190. On all sides let him place troops of soldiers, on whom he can rely, with whom signals have been arranged, who are expert both in sustaining a charge and in charging, fearless and loyal.

191. Let him make a small number of soldiers fight in close order, at his pleasure let him extend a large number in loose ranks; or let him make them fight, arranging (a small number) in the needle-array, (and a large number) in the thunderbolt-array.

192. On even ground let him fight with chariots and horses, in water-bound places with boats and elephants, on (ground) covered with trees and shrubs with bows, on hilly ground with swords, targets, (and other) weapons.

Soldiers from Four Countries

7-193. (Men born in) Kurukshetra, Matsyas, Pankalas, and those born in Surasena, let him cause to fight in the van of the battle, as well as (others who are) tall and light.

194. After arranging his troops, he should encourage them (by an address) and carefully inspect them; he should also mark the behaviour (of the soldiers) when they engage the enemy.

195. When he has shut up his foe (in a town), let him sit encamped, harass his kingdom, and continually spoil his grass, food, fuel, and water.

196. Likewise let him destroy the tanks, ramparts, and ditches, and let him assail the (foe unawares) and alarm him at night.

197. Let him instigate to rebellion those who are open to such instigations, let him be informed of his (foe’s) doings, and, when fate is propitious, let him fight without fear, trying to conquer.

198. He should (however) try to conquer his foes by conciliation, by (well-applied) gifts, and by creating dissension, used either separately or conjointly, never by fighting, (if it can be avoided.)

199. For when two (princes) fight, victory and defeat in the battle are, as experience teaches, uncertain; let him therefore avoid an engagement.

200. (But) if even those three before-mentioned expedients fail, then let him, duly exerting himself, fight in such a manner that he may completely conquer his enemies.

Worship god, honour brahmins

7-201. When he has gained victory, let him duly worship the gods and honour righteous Brahmanas, let him grant exemptions, and let him cause promises of safety to be proclaimed.

202. But having fully ascertained the wishes of all the (conquered), let him place there a relative of the (vanquished ruler on the throne), and let him impose his conditions.

203. Let him make authoritative the lawful (customs) of the (inhabitants), just as they are stated (to be), and let him honour the (new king) and his chief servants with precious gifts.

204. The seizure of desirable property which causes displeasure, and its distribution which causes pleasure, are both recommendable, (if they are) resorted to at the proper time.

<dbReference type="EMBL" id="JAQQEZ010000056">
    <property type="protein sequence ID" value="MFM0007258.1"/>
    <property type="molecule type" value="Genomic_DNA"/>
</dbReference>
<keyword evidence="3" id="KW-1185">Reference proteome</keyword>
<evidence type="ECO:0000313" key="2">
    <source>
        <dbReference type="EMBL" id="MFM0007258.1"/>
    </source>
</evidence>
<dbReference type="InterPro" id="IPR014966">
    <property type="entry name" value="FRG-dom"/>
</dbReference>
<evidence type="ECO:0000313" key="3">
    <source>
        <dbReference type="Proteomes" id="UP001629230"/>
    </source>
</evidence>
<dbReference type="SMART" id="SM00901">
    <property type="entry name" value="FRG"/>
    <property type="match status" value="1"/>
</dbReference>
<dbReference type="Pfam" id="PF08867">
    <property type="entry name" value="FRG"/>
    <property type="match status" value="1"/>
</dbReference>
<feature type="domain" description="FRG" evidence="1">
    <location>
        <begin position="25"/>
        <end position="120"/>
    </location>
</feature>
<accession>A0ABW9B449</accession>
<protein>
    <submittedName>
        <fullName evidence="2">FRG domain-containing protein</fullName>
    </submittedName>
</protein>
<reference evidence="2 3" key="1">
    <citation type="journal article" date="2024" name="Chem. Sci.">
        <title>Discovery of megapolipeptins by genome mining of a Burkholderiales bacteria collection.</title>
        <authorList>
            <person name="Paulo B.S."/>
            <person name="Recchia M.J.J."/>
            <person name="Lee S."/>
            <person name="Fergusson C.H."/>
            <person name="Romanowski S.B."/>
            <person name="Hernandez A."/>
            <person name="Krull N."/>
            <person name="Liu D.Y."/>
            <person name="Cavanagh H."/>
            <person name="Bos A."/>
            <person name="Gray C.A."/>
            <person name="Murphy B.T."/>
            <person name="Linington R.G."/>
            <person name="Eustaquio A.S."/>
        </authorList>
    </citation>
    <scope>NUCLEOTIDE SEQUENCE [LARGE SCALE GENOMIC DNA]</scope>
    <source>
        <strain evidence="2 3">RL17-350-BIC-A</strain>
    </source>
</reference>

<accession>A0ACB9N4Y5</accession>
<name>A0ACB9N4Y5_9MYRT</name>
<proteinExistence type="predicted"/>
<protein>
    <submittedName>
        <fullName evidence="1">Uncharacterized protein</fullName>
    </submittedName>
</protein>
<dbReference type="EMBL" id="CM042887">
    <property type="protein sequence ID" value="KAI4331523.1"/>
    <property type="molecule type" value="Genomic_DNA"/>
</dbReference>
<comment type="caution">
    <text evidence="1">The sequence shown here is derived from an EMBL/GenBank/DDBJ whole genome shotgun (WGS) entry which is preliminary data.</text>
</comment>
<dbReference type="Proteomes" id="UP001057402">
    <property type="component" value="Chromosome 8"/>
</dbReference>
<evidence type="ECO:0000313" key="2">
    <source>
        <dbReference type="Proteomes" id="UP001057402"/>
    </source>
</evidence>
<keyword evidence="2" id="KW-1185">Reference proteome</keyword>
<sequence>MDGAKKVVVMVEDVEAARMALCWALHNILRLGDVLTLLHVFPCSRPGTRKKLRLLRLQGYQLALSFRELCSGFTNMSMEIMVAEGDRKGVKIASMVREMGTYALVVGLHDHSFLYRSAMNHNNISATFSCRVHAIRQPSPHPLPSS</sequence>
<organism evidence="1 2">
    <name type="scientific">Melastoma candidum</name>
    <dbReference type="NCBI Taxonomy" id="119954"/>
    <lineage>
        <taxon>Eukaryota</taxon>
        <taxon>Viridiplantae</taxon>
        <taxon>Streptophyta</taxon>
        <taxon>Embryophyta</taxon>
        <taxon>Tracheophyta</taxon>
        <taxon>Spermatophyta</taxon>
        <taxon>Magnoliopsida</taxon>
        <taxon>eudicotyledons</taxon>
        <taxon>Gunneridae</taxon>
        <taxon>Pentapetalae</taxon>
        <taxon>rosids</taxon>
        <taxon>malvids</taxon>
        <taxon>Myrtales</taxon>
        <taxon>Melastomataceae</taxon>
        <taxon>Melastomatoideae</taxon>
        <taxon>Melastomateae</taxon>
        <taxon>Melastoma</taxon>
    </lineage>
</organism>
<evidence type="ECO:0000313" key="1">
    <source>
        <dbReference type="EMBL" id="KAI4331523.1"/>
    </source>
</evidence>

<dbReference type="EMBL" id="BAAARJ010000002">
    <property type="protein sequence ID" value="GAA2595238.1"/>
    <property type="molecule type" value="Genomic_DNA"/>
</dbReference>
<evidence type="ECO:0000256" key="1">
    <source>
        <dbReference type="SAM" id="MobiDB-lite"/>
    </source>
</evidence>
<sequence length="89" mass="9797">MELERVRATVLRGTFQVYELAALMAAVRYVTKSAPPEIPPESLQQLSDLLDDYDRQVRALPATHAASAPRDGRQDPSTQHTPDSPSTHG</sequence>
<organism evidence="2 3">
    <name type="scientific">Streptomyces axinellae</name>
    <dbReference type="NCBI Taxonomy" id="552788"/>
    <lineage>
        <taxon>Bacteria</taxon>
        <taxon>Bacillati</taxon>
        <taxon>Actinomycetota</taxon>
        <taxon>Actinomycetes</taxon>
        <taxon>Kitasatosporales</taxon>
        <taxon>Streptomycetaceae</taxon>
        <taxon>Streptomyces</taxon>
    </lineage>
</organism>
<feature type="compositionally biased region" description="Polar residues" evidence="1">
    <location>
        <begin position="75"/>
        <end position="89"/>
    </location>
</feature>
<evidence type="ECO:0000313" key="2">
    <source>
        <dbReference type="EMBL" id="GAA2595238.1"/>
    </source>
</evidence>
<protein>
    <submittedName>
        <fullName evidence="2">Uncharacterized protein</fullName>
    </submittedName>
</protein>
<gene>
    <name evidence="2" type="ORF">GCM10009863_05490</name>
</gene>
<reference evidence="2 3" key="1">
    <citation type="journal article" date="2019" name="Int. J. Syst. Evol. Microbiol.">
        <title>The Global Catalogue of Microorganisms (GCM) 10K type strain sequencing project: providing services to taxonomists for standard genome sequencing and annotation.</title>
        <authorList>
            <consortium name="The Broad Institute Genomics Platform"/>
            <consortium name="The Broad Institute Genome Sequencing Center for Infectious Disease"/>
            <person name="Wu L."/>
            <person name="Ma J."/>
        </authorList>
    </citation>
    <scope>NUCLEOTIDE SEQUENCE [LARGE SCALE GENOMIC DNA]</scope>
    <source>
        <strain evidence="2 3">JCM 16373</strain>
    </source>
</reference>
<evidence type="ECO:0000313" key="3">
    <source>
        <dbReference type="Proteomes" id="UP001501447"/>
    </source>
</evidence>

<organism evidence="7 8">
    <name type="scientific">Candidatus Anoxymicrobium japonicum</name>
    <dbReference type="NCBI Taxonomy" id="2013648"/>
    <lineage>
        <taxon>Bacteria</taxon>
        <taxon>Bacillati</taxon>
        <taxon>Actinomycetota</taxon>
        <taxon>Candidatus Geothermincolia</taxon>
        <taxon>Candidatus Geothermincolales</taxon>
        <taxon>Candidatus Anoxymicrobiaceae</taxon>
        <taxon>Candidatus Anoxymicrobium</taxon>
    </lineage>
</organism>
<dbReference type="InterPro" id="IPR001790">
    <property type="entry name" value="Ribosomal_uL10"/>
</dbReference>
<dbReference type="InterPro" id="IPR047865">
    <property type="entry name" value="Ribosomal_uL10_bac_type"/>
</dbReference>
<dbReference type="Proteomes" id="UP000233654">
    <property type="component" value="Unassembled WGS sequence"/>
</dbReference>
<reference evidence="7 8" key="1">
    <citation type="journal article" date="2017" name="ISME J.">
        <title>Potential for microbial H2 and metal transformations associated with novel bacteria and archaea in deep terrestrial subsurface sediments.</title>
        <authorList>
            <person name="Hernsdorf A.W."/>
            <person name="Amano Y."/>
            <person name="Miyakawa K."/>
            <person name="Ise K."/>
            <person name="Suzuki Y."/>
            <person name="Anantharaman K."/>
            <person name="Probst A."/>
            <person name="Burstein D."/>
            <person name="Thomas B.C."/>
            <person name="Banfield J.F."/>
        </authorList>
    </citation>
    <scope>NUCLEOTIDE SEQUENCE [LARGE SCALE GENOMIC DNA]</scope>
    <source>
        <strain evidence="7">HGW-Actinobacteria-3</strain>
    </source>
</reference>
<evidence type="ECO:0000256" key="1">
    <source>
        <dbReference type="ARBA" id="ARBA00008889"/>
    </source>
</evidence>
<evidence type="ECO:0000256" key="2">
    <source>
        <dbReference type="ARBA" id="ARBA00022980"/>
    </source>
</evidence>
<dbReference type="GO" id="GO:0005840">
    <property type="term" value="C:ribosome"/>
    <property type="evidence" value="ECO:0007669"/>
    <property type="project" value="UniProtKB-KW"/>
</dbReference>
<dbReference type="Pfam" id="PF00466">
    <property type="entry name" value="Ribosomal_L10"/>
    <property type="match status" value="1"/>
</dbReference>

205. All undertakings (in) this world depend both on the ordering of fate and on human exertion; but among these two (the ways of) fate are unfathomable; in the case of man’s work action is possible.

Triple Fruits of War

206. Or the king, bent on conquest, considering a friend (ally), gold, and land to be the triple result of an expedition, may, using diligent care, make peace with his foe and return to his realm.

207. Having paid due attention to any king in the circle (of neighbouring states) who might attack him in the rear, and to his supporter who opposes the latter, let (the conqueror) secure the fruit of the expedition from (the prince whom he attacks), whether (he may have become) friendly or (remained) hostile.

208. By gaining gold and land a king grows not so much in strength as by obtaining a firm friend, (who), though weak, (may become) powerful in the future.

209. A weak friend (even) is greatly commended, who is righteous (and) grateful, whose people are contented, who is attached and persevering in his undertakings.

210. The wise declare him (to be) a most dangerous foe, who is wise, of noble race, brave, clever, liberal, grateful, and firm.

211. Behaviour worthy of an Aryan, knowledge of men, bravery, a compassionate disposition, and great liberality are the virtues of a neutral (who may be courted).

212. Let the king, without hesitation, quit for his own sake even a country (which is) salubrious, fertile, and causing an increase of cattle.

213. For times of need let him preserve his wealth; at the expense of his wealth let him preserve his wife; let him at all events preserve himself even by (giving up) his wife and his wealth.

214. A wise (king), seeing that all kinds of misfortunes violently assail him at the same time, should try all (the four) expedients, be it together or separately, (in order to save himself.)

215. On the person who employs the expedients, on the business to be accomplished, and on all the expedients collectively, on these three let him ponder and strive to accomplish his ends.

216. Having thus consulted with his ministers on all these (matters), having taken exercise, and having bathed afterwards, the king may enter the harem at midday in order to dine.

217. There he may eat food, (which has been prepared) by faithful, incorruptible (servants) who know the (proper) time (for dining), which has been well examined (and hallowed) by sacred texts that destroy poison.

Every day schedule

Wear gems, Test food for poison

218. Let him mix all his food with medicines (that are) antidotes against poison, and let him always be careful to wear gems which destroy poison.

219. Well-tried females whose toilet and ornaments have been examined, shall attentively serve him with fans, water, and perfumes.

220. In like manner let him be careful about his carriages, bed, seat, bath, toilet, and all his ornaments.

221. When he has dined, he may divert himself with his wives in the harem; but when he has diverted himself, he must, in due time, again think of the affairs of state.

222. Adorned (with his robes of state), let him again inspect his fighting men, all his chariots and beasts of burden, the weapons and accoutrements.

223. Having performed his twilight-devotions, let him, well armed, hear in an inner apartment the doings of those who make secret reports and of his spies.

224. But going to another secret apartment and dismissing those people, he may enter the harem, surrounded by female (servants), in order to dine again.

225. Having eaten there something for the second time, and having been recreated by the sound of music, let him go to rest and rise at the proper time free from fatigue.

226. A king who is in good health must observe these rules; but, if he is indisposed, he may entrust all this (business) to his servants.